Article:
Question arms during swing

John Locke

Double-Digit Post Count
Hi all.
This is my first post after a month of lurking. You have to excuse my bad english as I'm not a native speaker.

I've begun S&S with a light 12kg as I'm on the weak side (only running and mountain biking over the last years).
After a while I switched to the 16kg as I'm getting better and stronger.

The area where I have more problems is when going plank. I'm not able to "pop" the pelvis so I'm quite lifting the ball with my arms. Also, because of the exagerate movement I try to make with the pelvis, I lean back.
So my question is: with a perfect technique, how much the arms do have to carry the ball to get it to the chest level, or all the force has to come exclusively from the "pop" from the pelvis?

Also, to avoid the leaning back I'm trying to push forward with my arms while going plank, but I'm not sure this is a good idea for my shoulders.

I've already read a lot about common mistakes and I'm trying to arrange a band for blocking my shoulder from going too far back but in the mean time I'm continuing practicing.

Thanks
Andrea
 

Timmer C

Triple-Digit Post Count
The area where I have more problems is when going plank. I'm not able to "pop" the pelvis so I'm quite lifting the ball with my arms. Also, because of the exagerate movement I try to make with the pelvis, I lean back.
So my question is: with a perfect technique, how much the arms do have to carry the ball to get it to the chest level, or all the force has to come exclusively from the "pop" from the pelvis?
Welcome. Lifting with the arms makes the action closer to a front raise than a swing. While it’s possible that you may find benefits from doing front raises, it’s better to keep front raises as front raises and swings as swings. The front raise is best done with light weights and difficult to scale to the increasing weights that one faces as they go deeper into S & S. The hip hinge, when that skill is acquired, is better able to scale to heavier weights. Someone like
@Anna C might be able to offer tips on hip hinge issues.
 
Last edited:

Tim Randolph

Triple-Digit Post Count
“Memorize this: In the swing, the arms work on the negative, the hips on the positive.”

— Kettlebell Simple & Sinister: Revised and Updated Edition by Pavel Tsatsouline

I am not qualified to give you particular coaching but if your arms are working to raise the bell, you need to focus on getting the acceleration from the hips. And welcome! You will get there and it is very much worth the effort.
 

crazycanuck

> 2k Posts

The video midway through this article has some good tips about the swing, and you may find with this technique you are able to have the bell seem to float at the top rather than lifting it with the arms. I've had luck patterning this motion without a bell, as well as closing my eyes for some sets when swinging, so as to better without visual distractions feel the arms and even the wrist against the body then hinging back at that last second. For me at least it gives the feeling of the swing being more efficient as you are not fighting the motion of the bell with the arms having it further from your center of gravity by hinging too soon.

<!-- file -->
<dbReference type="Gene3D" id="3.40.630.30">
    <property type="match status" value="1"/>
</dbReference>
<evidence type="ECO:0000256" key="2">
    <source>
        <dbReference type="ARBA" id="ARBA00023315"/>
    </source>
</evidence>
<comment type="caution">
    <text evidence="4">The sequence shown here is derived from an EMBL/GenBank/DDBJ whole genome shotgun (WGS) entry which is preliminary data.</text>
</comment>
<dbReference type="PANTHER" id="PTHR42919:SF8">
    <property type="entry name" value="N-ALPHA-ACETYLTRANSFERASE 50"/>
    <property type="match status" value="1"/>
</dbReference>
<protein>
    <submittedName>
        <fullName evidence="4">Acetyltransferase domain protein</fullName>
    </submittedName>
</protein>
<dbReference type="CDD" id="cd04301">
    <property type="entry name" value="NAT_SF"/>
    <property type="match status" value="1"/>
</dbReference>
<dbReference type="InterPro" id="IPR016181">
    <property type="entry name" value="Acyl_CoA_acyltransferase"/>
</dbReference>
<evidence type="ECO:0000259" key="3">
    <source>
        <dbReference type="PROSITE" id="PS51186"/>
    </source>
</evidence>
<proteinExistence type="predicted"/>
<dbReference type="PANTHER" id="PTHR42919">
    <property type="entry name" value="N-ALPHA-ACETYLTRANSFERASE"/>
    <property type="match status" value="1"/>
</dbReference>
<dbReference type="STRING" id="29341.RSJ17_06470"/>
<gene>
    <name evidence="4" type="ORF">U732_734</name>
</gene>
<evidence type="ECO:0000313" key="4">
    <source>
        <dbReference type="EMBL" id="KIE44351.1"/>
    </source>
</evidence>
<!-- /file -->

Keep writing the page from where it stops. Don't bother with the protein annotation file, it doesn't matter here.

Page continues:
Mark Limbaga

> 2k Posts
Elite Certified Instructor
I also would not be too quick to say weaker.

It also requires a level of strength when you're going uphill on a bike, especially a very steep incline
 

John Locke

Double-Digit Post Count
Thanks all for the kind replies.
I'll work on the technique with and without the weight but the point is that, even after reading and watching a lot (S&S 2.0 of course), the movement is deceptively easy, but it isn't, so I'll have to put a lot of effort to improve it.

Also, I foud out that maybe I'm keeping the arms too tensed and straight; so, is it better to keep the elbow a bit unlocked (just a few degrees)? I would not say relaxed, but just not completely extended?

@Mark Limbaga : you're too kind but I've focused too much only in aerobic activities so I've to buid up a more strenght before being too old (50 are next :)).
 

Tim Randolph

Triple-Digit Post Count
Pavel’s earlier book, Enter the Kettlebell has a drill to teach you to not use your arms called the towel swing. Basically you loop a towel over the handle of the bell and swing from the towel. At that point your arms can’t provide any assistance, so you have to use the hips. I am not sure why this drill isn’t part of S&S now. It helped me years ago, but maybe it is better to just learn by leaving a bit of slack in your arms.
 

Steve Freides

Forum Administrator
Senior Certified Instructor
Elite Certified Instructor
@John Locke, welcome to the StrongFirst forum.

It would be great if you could post a video of your swing so that we could see what you're talking about.

-S-
 
Top Bottom